The International Year of the Salmon is an initiative to stimulate outreach and research that aspires to establish the conditions necessary to ensure the resilience of salmon and people throughout the Northern Hemisphere. The initiative is spearheaded by the North Pacific Anadromous Fish Commission and the North Atlantic Salmon Conservation Organization.
The LCBP is proud to be working with a number of partners to celebrate the International Year of the Salmon in the Lake Champlain Basin in 2019 and beyond.
In 2016 and 2017, naturally reproduced salmon fry were found in the Boquet River in New York and the Winooski River in Vermont for the first time in 150 years. These recent successes in the effort to restore landlocked Atlantic salmon in the Lake Champlain Basin are the result of collaboration by many partners. The U.S. Fish and Wildlife Service, state agencies, universities, and other members of the Lake Champlain Fish and Wildlife Management Cooperative have been working to restore land-locked Atlantic salmon in Lake Champlain since the early 1970s. Anglers, educators, activists, and policy makers also have worked to bring this native species back to Lake Champlain. In March 2019, U.S. Fish and Wildlife Fish Biologist Dr. William Ardren was awarded the prestigious Rachel Carson Award for Exemplary Scientific Accomplishment for his work coordinating restoration efforts in the Basin.
The LCBP and U.S. Fish and Wildlife Service developed a series of seven traveling exhibits that interpret for viewers the life cycle and history of landlocked Atlantic salmon in the Lake Champlain Basin, and the threats it is facing. One set of these exhibits traveled with the replica canal schooner Lois McClure on its 2019 voyage on Lake Champlain and up the Richelieu River.
View the salmon exhibits →
This Bringing Back Salmon video series chronicles Atlantic salmon restoration efforts in the Lake Champlain Basin. Part 1 describes the community role in removing the Willsboro Dam on the Boquet River in New York. Part 2 focuses on the science of restoration. Part 3 presents the mutual benefits of salmon restoration and water quality improvement and the part citizens can play in protecting habitat. The series was a collaborative effort between the LCBP and the U.S. Fish & Wildlife Service.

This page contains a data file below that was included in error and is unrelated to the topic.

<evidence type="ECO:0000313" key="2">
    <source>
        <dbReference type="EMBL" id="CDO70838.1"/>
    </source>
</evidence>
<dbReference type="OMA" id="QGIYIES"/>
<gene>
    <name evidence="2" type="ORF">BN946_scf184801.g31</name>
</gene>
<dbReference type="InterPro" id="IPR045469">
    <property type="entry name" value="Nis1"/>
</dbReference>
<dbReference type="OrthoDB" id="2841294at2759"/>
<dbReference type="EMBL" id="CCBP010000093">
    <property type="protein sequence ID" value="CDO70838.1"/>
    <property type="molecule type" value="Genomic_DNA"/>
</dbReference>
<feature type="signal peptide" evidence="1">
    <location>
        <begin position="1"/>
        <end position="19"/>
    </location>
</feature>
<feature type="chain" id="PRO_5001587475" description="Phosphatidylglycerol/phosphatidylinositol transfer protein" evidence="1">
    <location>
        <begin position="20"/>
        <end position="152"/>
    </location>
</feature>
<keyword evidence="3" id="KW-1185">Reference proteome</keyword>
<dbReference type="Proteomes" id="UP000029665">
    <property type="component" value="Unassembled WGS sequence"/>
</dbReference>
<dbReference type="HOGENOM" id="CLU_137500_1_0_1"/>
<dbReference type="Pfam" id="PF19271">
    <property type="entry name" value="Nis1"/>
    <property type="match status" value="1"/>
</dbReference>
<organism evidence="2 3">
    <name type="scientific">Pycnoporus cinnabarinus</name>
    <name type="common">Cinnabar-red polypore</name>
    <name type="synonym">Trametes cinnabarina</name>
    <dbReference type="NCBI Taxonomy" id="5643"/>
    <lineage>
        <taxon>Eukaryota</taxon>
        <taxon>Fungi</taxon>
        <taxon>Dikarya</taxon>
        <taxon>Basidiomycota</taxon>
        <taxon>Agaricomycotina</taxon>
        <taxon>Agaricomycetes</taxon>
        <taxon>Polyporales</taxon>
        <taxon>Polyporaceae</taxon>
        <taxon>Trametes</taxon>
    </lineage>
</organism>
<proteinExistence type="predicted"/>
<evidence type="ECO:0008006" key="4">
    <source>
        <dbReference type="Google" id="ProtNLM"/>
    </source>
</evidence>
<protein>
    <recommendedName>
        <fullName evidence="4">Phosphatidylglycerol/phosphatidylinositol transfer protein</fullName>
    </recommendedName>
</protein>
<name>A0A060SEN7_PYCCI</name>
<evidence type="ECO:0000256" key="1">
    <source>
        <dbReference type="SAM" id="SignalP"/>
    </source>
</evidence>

As part of the International Year of the Salmon, Lois McClure toured Lake Champlain to share the history, ecology, and conservation story of Atlantic salmon in the Lake. Visitors experienced stories of environmental change, human impacts, and the feats of ingenuity and cooperation underway to bring Salmo salar back after an absence of more than 150 years.
The IYS celebration peaked with the Lake Champlain Salmon Festival in Richmond, VT in October. Organized by the U.S. Fish and Wildlife Service (USFWS) and the LCBP/CVNHP, the day-long celebration included a lecture on salmon restoration, screenings of short films, and exhibit booths stocked with information provided by a variety of watershed partners. Participants immersed themselves in the effort on a guided paddle on the Winooski River and fly-casting lessons. The day was capped off when a group of delighted children (and adults) released fall fingerlings into the Huntington River.
History in the making
by USFWS writer Bridget MacDonald
A 2017 series of articles by USFWS writer Bridget MacDonald follows the salmon’s journey upstream to spawn and documents the efforts to restore the species in Lake Champlain. Read more →
Anglers, who best know the waters of Lake Champlain and its tributaries, provide important data that help scientists who are working to restore salmon. Read more →
The LCBP Diving In video series includes this look at the Salmon in the Classroom program in Westport and Willsboro, NY. With support from New York State DEC and Trout Unlimited, students raised salmon from eggs and released them into local streams.